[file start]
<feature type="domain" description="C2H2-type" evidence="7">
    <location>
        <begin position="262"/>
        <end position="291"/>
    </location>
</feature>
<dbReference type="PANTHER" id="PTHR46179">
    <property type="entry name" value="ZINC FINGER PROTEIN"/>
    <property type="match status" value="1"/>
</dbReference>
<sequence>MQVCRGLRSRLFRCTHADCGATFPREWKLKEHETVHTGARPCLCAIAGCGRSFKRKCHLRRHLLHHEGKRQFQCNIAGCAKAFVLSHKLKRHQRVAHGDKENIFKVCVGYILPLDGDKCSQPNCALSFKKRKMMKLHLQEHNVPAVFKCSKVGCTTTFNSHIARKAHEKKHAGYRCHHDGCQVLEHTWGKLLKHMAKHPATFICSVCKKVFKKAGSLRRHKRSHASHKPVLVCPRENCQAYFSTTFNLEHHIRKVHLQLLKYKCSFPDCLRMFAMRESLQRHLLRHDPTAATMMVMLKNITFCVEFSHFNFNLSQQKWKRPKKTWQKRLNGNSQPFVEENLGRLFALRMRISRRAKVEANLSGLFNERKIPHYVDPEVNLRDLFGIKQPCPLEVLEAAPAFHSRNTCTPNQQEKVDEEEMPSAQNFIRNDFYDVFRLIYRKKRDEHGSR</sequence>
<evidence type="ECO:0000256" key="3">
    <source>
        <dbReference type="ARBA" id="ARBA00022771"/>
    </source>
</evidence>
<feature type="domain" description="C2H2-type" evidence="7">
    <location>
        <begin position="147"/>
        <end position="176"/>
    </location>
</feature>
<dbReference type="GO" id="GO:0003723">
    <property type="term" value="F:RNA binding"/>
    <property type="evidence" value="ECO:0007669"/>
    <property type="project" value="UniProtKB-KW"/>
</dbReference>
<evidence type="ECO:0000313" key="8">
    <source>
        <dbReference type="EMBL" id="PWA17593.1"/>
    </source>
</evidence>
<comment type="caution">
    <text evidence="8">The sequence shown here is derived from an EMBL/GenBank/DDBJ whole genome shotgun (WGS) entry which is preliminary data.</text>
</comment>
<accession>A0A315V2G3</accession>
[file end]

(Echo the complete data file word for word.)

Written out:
<feature type="domain" description="C2H2-type" evidence="7">
    <location>
        <begin position="262"/>
        <end position="291"/>
    </location>
</feature>
<dbReference type="PANTHER" id="PTHR46179">
    <property type="entry name" value="ZINC FINGER PROTEIN"/>
    <property type="match status" value="1"/>
</dbReference>
<sequence>MQVCRGLRSRLFRCTHADCGATFPREWKLKEHETVHTGARPCLCAIAGCGRSFKRKCHLRRHLLHHEGKRQFQCNIAGCAKAFVLSHKLKRHQRVAHGDKENIFKVCVGYILPLDGDKCSQPNCALSFKKRKMMKLHLQEHNVPAVFKCSKVGCTTTFNSHIARKAHEKKHAGYRCHHDGCQVLEHTWGKLLKHMAKHPATFICSVCKKVFKKAGSLRRHKRSHASHKPVLVCPRENCQAYFSTTFNLEHHIRKVHLQLLKYKCSFPDCLRMFAMRESLQRHLLRHDPTAATMMVMLKNITFCVEFSHFNFNLSQQKWKRPKKTWQKRLNGNSQPFVEENLGRLFALRMRISRRAKVEANLSGLFNERKIPHYVDPEVNLRDLFGIKQPCPLEVLEAAPAFHSRNTCTPNQQEKVDEEEMPSAQNFIRNDFYDVFRLIYRKKRDEHGSR</sequence>
<evidence type="ECO:0000256" key="3">
    <source>
        <dbReference type="ARBA" id="ARBA00022771"/>
    </source>
</evidence>
<feature type="domain" description="C2H2-type" evidence="7">
    <location>
        <begin position="147"/>
        <end position="176"/>
    </location>
</feature>
<dbReference type="GO" id="GO:0003723">
    <property type="term" value="F:RNA binding"/>
    <property type="evidence" value="ECO:0007669"/>
    <property type="project" value="UniProtKB-KW"/>
</dbReference>
<evidence type="ECO:0000313" key="8">
    <source>
        <dbReference type="EMBL" id="PWA17593.1"/>
    </source>
</evidence>
<comment type="caution">
    <text evidence="8">The sequence shown here is derived from an EMBL/GenBank/DDBJ whole genome shotgun (WGS) entry which is preliminary data.</text>
</comment>
<accession>A0A315V2G3</accession>